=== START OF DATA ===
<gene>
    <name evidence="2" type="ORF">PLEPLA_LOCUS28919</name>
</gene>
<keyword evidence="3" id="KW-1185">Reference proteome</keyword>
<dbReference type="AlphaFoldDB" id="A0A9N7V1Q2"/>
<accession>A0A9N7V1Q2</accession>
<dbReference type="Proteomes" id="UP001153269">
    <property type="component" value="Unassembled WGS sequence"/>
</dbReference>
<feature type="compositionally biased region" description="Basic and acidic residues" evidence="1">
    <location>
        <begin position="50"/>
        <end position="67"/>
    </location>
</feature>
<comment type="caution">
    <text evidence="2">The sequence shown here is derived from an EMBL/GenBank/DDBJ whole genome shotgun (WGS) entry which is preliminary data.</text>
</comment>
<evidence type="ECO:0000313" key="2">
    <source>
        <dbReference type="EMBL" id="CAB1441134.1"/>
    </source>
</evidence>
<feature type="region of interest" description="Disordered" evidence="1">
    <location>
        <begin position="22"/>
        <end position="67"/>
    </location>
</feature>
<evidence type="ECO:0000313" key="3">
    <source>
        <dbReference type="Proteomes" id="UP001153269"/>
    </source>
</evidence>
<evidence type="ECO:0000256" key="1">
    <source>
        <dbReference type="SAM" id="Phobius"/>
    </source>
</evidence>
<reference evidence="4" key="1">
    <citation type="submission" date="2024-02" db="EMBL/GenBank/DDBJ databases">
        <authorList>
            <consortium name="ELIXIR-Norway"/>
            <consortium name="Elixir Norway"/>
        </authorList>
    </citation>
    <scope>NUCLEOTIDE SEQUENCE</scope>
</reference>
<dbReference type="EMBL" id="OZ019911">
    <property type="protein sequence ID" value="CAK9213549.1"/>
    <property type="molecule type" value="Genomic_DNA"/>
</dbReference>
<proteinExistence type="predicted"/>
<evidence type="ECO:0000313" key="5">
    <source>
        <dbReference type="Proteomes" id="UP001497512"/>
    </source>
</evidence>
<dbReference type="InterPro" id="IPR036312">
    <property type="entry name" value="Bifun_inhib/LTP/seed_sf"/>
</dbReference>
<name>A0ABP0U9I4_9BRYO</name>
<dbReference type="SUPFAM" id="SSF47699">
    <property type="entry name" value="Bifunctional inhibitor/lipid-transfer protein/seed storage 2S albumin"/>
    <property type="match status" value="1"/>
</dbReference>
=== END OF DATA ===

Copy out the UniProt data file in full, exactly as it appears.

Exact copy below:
<gene>
    <name evidence="2" type="ORF">PLEPLA_LOCUS28919</name>
</gene>
<keyword evidence="3" id="KW-1185">Reference proteome</keyword>
<dbReference type="AlphaFoldDB" id="A0A9N7V1Q2"/>
<accession>A0A9N7V1Q2</accession>
<dbReference type="Proteomes" id="UP001153269">
    <property type="component" value="Unassembled WGS sequence"/>
</dbReference>
<feature type="compositionally biased region" description="Basic and acidic residues" evidence="1">
    <location>
        <begin position="50"/>
        <end position="67"/>
    </location>
</feature>
<comment type="caution">
    <text evidence="2">The sequence shown here is derived from an EMBL/GenBank/DDBJ whole genome shotgun (WGS) entry which is preliminary data.</text>
</comment>
<evidence type="ECO:0000313" key="2">
    <source>
        <dbReference type="EMBL" id="CAB1441134.1"/>
    </source>
</evidence>
<feature type="region of interest" description="Disordered" evidence="1">
    <location>
        <begin position="22"/>
        <end position="67"/>
    </location>
</feature>
<evidence type="ECO:0000313" key="3">
    <source>
        <dbReference type="Proteomes" id="UP001153269"/>
    </source>
</evidence>
<evidence type="ECO:0000256" key="1">
    <source>
        <dbReference type="SAM" id="Phobius"/>
    </source>
</evidence>
<reference evidence="4" key="1">
    <citation type="submission" date="2024-02" db="EMBL/GenBank/DDBJ databases">
        <authorList>
            <consortium name="ELIXIR-Norway"/>
            <consortium name="Elixir Norway"/>
        </authorList>
    </citation>
    <scope>NUCLEOTIDE SEQUENCE</scope>
</reference>
<dbReference type="EMBL" id="OZ019911">
    <property type="protein sequence ID" value="CAK9213549.1"/>
    <property type="molecule type" value="Genomic_DNA"/>
</dbReference>
<proteinExistence type="predicted"/>
<evidence type="ECO:0000313" key="5">
    <source>
        <dbReference type="Proteomes" id="UP001497512"/>
    </source>
</evidence>
<dbReference type="InterPro" id="IPR036312">
    <property type="entry name" value="Bifun_inhib/LTP/seed_sf"/>
</dbReference>
<name>A0ABP0U9I4_9BRYO</name>
<dbReference type="SUPFAM" id="SSF47699">
    <property type="entry name" value="Bifunctional inhibitor/lipid-transfer protein/seed storage 2S albumin"/>
    <property type="match status" value="1"/>
</dbReference>